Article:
If you want to truly experience the Rosenberg Library, here’s my advice to you. Ask questions. Let the librarians and curators there show you the hidden history, such as the detailed carvings from children’s stories on the end of benches in the historical part of the library.
One of my favorite places on Galveston has been the Aquarium and Rainforest Pyramids at Moody Gardens and have been for many years. However lately they’ve both undergone major renovations that bump them up even higher in my opinion.
The Rainforest Pyramid is an experience that I think everyone needs to go through on at least one trip to Galveston. When you enter the pyramid you get to see the bottom of a rainforest floor including fish, parrots, and a huge anaconda and tropical plants galore. But the true gem is the staircase that leads you up into the treetops where butterflies and birds hang out, ready to greet you.
If you’re more of a fish and ocean person that you need to visit the Aquarium Pyramid. The new tanks there are so big and the way they are laid out makes you feel like you are standing in the middle of the ocean, watching the wildlife play around you.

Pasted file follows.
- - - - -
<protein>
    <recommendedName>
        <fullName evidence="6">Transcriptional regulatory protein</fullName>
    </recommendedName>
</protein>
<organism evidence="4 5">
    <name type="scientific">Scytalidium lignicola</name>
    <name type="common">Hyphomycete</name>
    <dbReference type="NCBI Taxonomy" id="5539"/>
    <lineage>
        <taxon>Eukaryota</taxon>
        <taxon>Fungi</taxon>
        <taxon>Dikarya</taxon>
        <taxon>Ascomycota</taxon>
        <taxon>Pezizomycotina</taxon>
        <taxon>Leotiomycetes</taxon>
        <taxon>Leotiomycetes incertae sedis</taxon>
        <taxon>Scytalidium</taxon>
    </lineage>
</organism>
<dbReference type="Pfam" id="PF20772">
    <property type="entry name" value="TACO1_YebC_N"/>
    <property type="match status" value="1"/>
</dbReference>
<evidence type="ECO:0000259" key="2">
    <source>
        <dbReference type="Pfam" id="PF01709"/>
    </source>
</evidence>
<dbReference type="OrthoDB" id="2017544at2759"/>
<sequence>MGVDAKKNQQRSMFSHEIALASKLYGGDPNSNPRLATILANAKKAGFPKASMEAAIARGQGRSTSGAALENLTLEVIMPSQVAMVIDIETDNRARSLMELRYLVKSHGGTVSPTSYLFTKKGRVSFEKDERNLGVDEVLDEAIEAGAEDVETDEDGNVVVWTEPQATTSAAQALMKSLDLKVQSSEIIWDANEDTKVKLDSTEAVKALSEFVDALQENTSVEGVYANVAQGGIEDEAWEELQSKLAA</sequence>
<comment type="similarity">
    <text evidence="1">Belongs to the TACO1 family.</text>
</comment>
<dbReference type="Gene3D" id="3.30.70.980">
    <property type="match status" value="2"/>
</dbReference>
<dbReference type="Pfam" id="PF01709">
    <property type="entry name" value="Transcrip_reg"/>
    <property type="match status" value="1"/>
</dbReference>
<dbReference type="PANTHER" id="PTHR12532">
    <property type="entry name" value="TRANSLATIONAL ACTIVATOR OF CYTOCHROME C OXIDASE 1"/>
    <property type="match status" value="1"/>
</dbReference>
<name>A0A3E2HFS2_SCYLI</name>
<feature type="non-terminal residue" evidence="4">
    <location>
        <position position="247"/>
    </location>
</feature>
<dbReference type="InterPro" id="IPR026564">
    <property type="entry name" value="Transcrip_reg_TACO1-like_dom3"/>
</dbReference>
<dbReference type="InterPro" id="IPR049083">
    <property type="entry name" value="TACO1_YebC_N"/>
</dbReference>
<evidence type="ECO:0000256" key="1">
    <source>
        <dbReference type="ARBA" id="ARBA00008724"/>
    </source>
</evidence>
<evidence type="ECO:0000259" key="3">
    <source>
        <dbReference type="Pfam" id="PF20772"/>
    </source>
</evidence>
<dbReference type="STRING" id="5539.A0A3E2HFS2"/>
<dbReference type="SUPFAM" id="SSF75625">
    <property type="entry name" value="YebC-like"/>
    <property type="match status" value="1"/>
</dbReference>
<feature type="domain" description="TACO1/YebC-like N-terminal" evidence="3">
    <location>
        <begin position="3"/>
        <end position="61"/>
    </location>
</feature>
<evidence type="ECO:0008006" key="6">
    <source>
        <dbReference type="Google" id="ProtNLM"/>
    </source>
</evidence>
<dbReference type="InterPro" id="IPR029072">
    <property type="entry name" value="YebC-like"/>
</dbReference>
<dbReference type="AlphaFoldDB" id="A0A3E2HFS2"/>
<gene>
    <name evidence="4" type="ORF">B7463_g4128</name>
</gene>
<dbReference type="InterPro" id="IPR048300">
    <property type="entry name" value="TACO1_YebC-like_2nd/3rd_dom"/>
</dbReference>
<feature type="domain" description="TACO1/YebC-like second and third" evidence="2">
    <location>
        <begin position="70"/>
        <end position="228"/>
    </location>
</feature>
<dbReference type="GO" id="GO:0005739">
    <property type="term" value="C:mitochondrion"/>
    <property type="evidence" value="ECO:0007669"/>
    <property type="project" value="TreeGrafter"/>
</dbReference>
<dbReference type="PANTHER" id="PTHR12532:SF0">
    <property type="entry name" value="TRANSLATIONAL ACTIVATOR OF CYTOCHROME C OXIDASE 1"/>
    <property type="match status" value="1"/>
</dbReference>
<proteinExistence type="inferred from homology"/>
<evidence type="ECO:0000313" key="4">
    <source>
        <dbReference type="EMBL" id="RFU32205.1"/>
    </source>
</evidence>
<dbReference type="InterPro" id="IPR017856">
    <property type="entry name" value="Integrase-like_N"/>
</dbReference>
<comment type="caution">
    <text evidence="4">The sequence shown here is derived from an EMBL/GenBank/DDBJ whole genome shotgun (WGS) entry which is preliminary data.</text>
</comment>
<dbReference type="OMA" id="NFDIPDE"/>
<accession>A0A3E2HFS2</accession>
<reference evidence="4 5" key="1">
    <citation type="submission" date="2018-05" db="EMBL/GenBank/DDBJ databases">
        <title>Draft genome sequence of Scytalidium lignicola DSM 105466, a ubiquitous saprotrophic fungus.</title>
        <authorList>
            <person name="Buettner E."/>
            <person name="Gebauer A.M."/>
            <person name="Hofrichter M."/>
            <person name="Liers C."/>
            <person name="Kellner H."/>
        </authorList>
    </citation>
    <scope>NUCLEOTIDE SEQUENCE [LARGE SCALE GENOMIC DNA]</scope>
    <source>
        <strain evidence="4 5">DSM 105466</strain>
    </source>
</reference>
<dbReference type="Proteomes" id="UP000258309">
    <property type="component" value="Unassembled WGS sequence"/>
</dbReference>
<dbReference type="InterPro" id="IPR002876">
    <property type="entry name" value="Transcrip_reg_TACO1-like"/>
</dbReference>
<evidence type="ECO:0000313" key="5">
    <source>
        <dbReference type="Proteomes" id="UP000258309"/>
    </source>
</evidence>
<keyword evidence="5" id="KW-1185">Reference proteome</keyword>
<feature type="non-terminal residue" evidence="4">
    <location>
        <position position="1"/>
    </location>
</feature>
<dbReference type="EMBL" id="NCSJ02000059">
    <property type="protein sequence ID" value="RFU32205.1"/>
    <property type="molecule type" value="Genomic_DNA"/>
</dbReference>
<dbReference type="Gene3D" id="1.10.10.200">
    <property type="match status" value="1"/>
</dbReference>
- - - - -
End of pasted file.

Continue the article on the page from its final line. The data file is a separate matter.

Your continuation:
My daughter loved the penguins and it turns out, they loved her back. It’s so interesting to watch the penguins play and hear the keepers as they talk about what they eat or where the different kinds of penguins live.
Within the aquarium there’s also a jellyfish touch tank. Yes! You can touch jellyfish! You can also touch stingrays and starfish before walking into a tunnel where sharks swim over the top of you.
Moody Gardens is a great place. Not only do they have the pyramids but there’s a ropes course, paddlewheel, restaurants, walking paths, an amazing pool, outdoors chess and checkers and they always have fun activities going on. Ask in the Moody Gardens Hotel Lobby when you check in to see if there’s any events for kids or adults going on that night.